Blog: MSPA/JNP Agreement - A major feat
‘Na pas grate le dos malheur.’ No message could have been expressed in clearer terms to all parties involved in discussions to reach an agreement concerning the wages and conditions of service of the workers of the sugar industry.
The MSPA representing the employers had already signed an agreement with the plantation workers union giving an increase of 16 percent. I am told that the Plantation Workers Union had also agreed that after four years, negotiations would be carried out at enterprise level instead of the present collective bargaining method. This agreement was rejected by the Joint Negotiating Panel which comprised the Union of Artisans of the Sugar Industry, the Sugar Industry Labourers Union, the Artisans and General Workers Union and the Organization de l’Unite des Artisans. The JNP had followed all the procedures to go on a legal strike. At this juncture, it would have been catastrophic for the industry and the economy.
It is a pity that the Plantation Workers Union which had in the past leaders like Pundit Ramnarain, Jugdambee and Bhageerathy have no longer the fighting spirit to defend the interests of the workers. I fail to understand how it can choose a negotiator who had no experience of the sugar sector to carry the negotiations on behalf of the workers.
Mr Cassam Kurreeman was an excellent trade unionist defending the interests of the nurses. He also became the President of the prestigious Mauritius Labour Congress. I do not understand how they could rush into reaching an agreement with the MSPA before the release of the report of Professor Torul. Either they wanted to take credit alone for successfully concluding an agreement or they were fools. They ought to have known that the MSPA is very well advised and have all the data at their disposal to agree to what is only favourable to them.
On Wednesday, at the meeting presided by the Minister of Labour, Shakeel Mohamed, the MSPA used the terms of the agreement to try to extract major concessions. There was no way for the JNP to give way. The present agreement applies to all workers of the sugar sector except for the overseers, they have a separate agreement. The major concession the MSPA has made is that collective bargaining will be maintained after 2013 and seasonal workers will be included in the pay rise.
It should not be forgotten that these workers have opted to continue serving the industry. They have not got the benefits of the VRS, that is, lump sum, a piece of land and a pension. I call this agreement which has avoided a social unrest a major feat in the context of what is happening elsewhere.
In Europe and China, workers have come to the streets to defend their rights and seek better conditions and wages. Chinese Government is also not opposing the workers to claim better conditions from particularly the multinationals which have invested in China on the account of low wages. The Chinese authorities have realized that they cannot ensure economic growth and progress forever on the back of workers.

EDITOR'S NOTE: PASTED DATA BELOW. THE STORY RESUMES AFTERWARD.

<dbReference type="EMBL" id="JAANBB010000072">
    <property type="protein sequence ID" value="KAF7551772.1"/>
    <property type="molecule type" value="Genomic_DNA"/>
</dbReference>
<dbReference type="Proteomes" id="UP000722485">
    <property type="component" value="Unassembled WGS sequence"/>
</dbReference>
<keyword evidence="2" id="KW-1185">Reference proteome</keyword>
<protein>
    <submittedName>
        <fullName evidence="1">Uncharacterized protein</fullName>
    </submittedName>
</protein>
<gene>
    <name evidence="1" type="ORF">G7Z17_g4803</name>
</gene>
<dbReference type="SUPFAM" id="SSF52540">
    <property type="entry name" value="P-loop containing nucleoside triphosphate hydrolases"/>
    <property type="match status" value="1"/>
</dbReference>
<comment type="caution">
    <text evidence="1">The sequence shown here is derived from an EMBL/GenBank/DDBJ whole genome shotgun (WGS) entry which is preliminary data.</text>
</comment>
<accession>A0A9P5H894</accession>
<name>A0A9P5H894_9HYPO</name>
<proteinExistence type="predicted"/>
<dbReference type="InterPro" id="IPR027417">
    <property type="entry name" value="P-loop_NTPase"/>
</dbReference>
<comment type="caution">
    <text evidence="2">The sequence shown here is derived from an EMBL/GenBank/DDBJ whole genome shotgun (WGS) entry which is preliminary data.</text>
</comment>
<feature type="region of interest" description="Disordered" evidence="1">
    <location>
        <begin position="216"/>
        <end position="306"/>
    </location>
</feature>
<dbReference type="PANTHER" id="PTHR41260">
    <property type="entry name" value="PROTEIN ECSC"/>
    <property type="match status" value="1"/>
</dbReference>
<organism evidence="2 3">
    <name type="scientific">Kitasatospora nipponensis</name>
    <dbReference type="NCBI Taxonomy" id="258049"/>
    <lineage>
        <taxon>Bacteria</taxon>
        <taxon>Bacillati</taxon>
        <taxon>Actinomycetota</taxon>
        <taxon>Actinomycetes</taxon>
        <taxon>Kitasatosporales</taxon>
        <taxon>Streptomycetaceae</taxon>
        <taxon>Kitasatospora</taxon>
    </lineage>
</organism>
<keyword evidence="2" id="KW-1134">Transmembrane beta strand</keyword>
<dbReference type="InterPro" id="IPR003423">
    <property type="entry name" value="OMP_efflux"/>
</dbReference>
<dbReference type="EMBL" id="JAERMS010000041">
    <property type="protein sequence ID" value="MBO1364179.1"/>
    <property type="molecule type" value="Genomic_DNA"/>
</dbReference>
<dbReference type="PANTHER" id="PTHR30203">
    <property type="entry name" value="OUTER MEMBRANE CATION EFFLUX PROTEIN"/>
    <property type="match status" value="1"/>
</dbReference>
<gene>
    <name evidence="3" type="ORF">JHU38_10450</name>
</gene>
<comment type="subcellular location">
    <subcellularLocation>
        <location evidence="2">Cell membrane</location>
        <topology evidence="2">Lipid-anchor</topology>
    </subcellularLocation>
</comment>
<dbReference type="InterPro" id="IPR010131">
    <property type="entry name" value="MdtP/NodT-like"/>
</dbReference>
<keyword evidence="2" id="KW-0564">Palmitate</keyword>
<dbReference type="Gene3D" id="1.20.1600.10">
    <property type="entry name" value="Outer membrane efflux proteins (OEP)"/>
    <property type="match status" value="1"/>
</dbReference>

We are all aware that the bargaining powers of the workers have been reduced. All parties, that is, the government employers and the trade unions have realized that nothing is gained by savage strikes. In the past, trade unions and workers have also been used to satisfy the political ambitions and aspirations of quite a few. The MMM used them in the 1970’s to get political power. But once in power, both the unions and the parties discovered that their interests are divergent and they parted ways.
However, over the years, government has passed laws and established institutions to regulate and promote industrial regulations. They ensured relative industrial peace over decades and contributed to a large extent to the economic development of the country. The success of the present agreement could be attributed to the excellent work professor Torul did at the conciliation and mediation committee. No party could contest his findings.
The Prime Minister publicly declared that he was impressed by the work of Professor Torul. I am told that at the signing ceremony of the agreement, all parties paid tribute to Professor Torul. I have always believed that if our institutions are manned by professionals and competent people, they can deliver excellent work in the interest of all.
Now that the capitalist system has become all inclusive and the government powerful, it is high time for the trade unions to modernize and adapt themselves, otherwise they will form part of the species in danger of becoming extinct.
This does not mean that the small man has no means to defend his interest. The small man can make and unmake the most powerful.
President Obama had to go four times to the states affected by the oil spill in the Mexico Gulf. He forced the President and CEO of BP to apologize and set aside a 20 billion dollar fund to help those whose lives have been affected by the oil spill. Even the most powerful could not ignore the interests of the small man.
In India, Prime Minister Manmohan Singh has set up a ministerial committee to look into the problems of the Bhopal gas tragedy after 25years. Billions of rupees have been released to compensate at least those still alive and suffering and also, to clean up the environment of all its poisons. Laws are being passed so that justice is not delayed and such tragedy does not occur again.
This agreement came at an appropriate time to test the will of the government and the Prime Minister. The choice was for the Prime Minister to stand by the workers who gave him power or side with the employers, particularly when they had an agreement with the Plantation Workers Union in hand. The Prime Minister will be remembered for his stand and support.
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